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The design of a Linux web hosting platform is known to be rather airtight. Very few system infections, such as viruses and Trojans have been reported by users. In cases where this has occurred, the following factors played a part:

  • The open-source platform is easily accessible to web developers; even those with malicious intent
  • The modular makeup of Linux
  • Linux web servers are susceptible to unknown administrative figures and vendors

The history of Linux is not one known to be a single user system. The design came a long way in attempt to regulate users from certain files and directories that would have an effect on the operating system as a whole. Individual users are given a directory in which all of their data is stored. When an application is called upon, that user is typically granted permission with restrictions attached. This means that action can take place on the user’s personal directory. Access to remote system files or another user’s directory requires administrative authority and agreement.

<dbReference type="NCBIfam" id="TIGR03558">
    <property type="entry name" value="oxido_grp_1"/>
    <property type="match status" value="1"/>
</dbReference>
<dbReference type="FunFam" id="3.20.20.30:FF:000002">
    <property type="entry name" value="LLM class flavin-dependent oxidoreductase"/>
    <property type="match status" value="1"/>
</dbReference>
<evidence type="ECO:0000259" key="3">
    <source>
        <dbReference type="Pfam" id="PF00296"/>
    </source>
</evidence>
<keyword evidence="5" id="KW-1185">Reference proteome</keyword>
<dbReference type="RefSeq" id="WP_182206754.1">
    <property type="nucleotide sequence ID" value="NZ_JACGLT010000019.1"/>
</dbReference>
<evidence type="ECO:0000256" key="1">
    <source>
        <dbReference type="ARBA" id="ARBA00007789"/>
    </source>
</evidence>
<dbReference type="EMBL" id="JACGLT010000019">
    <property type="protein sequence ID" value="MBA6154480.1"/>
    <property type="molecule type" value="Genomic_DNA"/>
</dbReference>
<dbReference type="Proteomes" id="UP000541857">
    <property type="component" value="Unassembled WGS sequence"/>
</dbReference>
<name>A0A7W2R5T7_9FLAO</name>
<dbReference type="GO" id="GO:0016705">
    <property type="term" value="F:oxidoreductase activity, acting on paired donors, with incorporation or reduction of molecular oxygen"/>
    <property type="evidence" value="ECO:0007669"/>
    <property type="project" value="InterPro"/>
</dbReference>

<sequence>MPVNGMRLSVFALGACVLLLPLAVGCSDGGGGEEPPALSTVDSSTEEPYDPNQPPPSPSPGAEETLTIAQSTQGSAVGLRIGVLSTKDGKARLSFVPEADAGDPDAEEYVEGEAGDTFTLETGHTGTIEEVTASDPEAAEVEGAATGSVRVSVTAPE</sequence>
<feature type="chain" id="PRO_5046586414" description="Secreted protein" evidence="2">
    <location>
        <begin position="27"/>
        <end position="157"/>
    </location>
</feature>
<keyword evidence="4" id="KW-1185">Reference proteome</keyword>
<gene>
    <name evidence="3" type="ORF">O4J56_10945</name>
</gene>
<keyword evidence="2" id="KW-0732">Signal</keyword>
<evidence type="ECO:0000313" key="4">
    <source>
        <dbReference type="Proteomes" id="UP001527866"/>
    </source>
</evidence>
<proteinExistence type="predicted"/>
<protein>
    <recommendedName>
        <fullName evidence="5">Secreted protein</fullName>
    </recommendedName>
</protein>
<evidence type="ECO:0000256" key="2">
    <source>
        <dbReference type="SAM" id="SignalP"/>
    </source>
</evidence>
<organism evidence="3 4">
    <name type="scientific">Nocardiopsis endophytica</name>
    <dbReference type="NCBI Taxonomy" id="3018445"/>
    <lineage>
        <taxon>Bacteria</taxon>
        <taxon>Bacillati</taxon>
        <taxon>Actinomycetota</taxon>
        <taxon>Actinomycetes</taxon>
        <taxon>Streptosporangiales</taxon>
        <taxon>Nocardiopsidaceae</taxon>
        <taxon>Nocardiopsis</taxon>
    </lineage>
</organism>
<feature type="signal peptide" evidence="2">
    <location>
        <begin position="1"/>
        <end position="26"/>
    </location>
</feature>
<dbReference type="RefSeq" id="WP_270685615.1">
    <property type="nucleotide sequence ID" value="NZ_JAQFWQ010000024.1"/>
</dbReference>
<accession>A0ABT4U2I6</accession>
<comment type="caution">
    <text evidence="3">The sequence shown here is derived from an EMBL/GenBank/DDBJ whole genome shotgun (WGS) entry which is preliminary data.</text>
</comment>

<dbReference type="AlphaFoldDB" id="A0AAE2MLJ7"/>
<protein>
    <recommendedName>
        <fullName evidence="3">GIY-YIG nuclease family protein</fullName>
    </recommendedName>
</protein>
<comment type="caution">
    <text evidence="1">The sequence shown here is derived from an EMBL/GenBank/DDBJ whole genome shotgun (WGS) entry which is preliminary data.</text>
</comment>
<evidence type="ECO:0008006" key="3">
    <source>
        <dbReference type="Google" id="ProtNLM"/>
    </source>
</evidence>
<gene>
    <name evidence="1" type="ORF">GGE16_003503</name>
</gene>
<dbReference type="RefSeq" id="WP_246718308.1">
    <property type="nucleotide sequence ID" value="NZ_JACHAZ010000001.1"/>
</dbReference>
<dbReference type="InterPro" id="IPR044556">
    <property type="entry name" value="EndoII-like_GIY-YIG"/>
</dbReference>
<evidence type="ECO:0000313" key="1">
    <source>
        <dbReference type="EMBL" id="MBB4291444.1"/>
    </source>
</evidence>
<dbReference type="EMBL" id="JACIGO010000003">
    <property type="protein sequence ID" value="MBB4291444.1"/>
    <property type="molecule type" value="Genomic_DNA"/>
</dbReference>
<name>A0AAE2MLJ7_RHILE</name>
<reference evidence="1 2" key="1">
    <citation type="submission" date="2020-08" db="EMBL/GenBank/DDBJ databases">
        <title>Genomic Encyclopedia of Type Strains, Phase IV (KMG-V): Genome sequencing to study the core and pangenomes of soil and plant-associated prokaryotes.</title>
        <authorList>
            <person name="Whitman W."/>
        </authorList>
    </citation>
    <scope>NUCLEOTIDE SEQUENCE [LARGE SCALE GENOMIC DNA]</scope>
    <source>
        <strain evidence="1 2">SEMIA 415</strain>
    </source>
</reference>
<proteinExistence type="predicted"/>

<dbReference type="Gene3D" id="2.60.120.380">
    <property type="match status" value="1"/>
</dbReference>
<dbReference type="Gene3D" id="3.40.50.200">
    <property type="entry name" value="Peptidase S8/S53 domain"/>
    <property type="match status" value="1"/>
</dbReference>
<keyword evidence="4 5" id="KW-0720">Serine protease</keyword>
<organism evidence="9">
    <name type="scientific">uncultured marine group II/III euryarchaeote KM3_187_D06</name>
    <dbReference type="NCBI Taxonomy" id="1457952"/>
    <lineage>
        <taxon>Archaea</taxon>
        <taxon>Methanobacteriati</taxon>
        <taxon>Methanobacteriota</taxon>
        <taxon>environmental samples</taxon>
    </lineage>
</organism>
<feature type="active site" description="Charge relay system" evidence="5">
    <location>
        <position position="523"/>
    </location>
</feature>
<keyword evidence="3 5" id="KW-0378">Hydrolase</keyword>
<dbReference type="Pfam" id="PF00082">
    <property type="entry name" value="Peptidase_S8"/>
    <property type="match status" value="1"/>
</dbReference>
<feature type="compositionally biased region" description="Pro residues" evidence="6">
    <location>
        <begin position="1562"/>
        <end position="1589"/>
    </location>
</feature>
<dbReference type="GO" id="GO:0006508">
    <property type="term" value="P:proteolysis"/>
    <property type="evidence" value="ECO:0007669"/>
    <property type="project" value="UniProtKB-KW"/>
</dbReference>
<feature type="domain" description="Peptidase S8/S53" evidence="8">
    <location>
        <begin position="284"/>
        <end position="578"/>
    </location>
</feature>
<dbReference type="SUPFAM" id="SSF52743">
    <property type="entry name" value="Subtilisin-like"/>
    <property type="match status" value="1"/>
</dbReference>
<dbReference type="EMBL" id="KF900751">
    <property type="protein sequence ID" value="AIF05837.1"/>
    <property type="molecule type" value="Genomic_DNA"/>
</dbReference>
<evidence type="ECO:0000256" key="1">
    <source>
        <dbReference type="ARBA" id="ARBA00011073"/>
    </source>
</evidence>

The Linux design also has other capabilities, such as commanding file images in JPEG to act as modular libraries. This causes the images to adapt restrictions that limit the power of web intruders. If flaws happen to exist in the JPEG file, a hacker will only be to gain the minimal access that is permitted to the user, reducing the damage they are able to cause. 

The intended modular makeup of Linux web hosting makes it almost impossible to transmit viruses through email. Regardless of how ineffective and insecure the email client may be, the hacker will only have the power to cripple the user’s personal files on the server opposed to entire operating system. 

Since Linux does not support risky web objects such as the Microsoft Active X control, complications with web pages are less likely to occur. Even if Active X was an issue, a hacker would still only be able to tamper with the user’s personal files.

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